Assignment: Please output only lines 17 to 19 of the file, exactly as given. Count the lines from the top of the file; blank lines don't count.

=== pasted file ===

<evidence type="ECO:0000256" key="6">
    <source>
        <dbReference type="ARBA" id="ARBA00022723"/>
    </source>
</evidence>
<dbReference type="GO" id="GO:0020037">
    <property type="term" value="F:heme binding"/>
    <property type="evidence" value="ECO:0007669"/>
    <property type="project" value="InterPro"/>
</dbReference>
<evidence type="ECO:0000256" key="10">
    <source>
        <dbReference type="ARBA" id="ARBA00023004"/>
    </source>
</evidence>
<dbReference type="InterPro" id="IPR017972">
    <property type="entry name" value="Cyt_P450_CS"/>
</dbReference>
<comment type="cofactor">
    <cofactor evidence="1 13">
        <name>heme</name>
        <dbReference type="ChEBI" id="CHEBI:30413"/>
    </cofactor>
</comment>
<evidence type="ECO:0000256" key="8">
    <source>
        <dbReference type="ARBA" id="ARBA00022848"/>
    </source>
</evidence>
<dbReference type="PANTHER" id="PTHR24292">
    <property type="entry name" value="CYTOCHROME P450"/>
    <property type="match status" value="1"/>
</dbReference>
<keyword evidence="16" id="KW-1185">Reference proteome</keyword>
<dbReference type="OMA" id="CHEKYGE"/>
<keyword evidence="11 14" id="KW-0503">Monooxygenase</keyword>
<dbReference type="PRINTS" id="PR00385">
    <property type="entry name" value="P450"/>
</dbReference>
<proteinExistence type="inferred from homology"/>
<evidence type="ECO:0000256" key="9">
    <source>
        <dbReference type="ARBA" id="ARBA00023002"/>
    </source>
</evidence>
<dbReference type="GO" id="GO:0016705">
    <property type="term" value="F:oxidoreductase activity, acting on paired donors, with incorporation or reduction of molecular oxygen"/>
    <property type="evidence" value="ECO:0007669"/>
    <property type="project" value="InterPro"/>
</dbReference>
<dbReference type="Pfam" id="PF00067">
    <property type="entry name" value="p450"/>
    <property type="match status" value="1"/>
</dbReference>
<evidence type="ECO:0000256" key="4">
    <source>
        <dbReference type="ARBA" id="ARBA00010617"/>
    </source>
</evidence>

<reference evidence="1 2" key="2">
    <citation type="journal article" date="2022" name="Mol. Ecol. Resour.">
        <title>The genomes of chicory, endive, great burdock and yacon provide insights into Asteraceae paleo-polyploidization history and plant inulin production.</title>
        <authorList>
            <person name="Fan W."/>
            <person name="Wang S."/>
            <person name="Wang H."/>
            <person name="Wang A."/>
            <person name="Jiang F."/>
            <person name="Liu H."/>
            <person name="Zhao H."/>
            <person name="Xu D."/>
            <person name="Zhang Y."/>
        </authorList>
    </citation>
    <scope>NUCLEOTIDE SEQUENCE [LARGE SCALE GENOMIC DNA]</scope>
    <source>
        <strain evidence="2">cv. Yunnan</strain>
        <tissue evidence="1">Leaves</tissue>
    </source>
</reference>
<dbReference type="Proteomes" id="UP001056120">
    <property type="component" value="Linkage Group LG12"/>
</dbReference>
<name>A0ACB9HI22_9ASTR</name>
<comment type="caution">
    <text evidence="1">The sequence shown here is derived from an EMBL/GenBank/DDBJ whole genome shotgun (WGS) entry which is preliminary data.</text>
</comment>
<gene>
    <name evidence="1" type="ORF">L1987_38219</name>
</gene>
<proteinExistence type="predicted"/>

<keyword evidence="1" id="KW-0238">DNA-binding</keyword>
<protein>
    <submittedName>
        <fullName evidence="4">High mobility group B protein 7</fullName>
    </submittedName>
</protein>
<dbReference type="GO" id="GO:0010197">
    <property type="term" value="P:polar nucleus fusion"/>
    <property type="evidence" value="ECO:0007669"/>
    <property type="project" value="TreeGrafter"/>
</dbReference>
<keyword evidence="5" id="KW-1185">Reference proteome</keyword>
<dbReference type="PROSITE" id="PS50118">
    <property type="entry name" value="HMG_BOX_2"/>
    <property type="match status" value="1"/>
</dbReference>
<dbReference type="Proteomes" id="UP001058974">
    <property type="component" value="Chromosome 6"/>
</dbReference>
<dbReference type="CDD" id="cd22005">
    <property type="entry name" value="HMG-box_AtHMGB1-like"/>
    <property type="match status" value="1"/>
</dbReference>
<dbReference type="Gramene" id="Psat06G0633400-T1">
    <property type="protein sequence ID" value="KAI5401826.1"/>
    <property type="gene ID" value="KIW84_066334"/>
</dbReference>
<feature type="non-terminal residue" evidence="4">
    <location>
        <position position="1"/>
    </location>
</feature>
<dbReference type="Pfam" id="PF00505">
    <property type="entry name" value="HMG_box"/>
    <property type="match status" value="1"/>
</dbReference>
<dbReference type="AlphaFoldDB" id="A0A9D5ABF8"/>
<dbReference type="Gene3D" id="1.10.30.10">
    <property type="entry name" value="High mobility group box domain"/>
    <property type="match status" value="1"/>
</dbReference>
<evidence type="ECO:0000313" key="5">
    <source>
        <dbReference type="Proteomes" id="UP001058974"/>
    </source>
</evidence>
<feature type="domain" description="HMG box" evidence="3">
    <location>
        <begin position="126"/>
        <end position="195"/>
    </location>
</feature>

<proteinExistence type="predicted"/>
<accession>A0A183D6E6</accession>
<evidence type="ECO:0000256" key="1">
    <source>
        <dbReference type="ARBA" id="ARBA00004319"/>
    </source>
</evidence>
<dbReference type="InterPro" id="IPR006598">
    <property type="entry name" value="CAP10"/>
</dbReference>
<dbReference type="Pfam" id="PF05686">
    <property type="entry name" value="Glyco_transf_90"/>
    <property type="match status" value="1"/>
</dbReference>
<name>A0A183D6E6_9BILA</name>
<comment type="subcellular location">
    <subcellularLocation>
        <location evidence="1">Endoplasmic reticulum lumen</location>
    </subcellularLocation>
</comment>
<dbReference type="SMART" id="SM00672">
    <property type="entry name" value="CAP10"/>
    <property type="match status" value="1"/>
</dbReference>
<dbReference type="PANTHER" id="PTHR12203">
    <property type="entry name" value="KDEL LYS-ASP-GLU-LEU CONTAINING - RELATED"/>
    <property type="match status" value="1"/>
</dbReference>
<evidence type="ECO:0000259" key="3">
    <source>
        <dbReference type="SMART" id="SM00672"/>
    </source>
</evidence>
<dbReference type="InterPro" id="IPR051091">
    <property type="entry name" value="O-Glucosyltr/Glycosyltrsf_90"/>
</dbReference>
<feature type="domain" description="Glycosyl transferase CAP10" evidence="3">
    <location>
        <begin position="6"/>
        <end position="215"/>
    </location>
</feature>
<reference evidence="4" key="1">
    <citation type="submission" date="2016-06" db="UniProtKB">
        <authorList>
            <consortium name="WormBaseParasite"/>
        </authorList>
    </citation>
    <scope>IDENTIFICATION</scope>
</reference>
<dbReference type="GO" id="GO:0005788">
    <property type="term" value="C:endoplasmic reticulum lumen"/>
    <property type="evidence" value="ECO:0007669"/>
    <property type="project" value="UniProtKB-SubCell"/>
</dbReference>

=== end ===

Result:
    <property type="entry name" value="Cyt_P450_CS"/>
</dbReference>
<comment type="cofactor">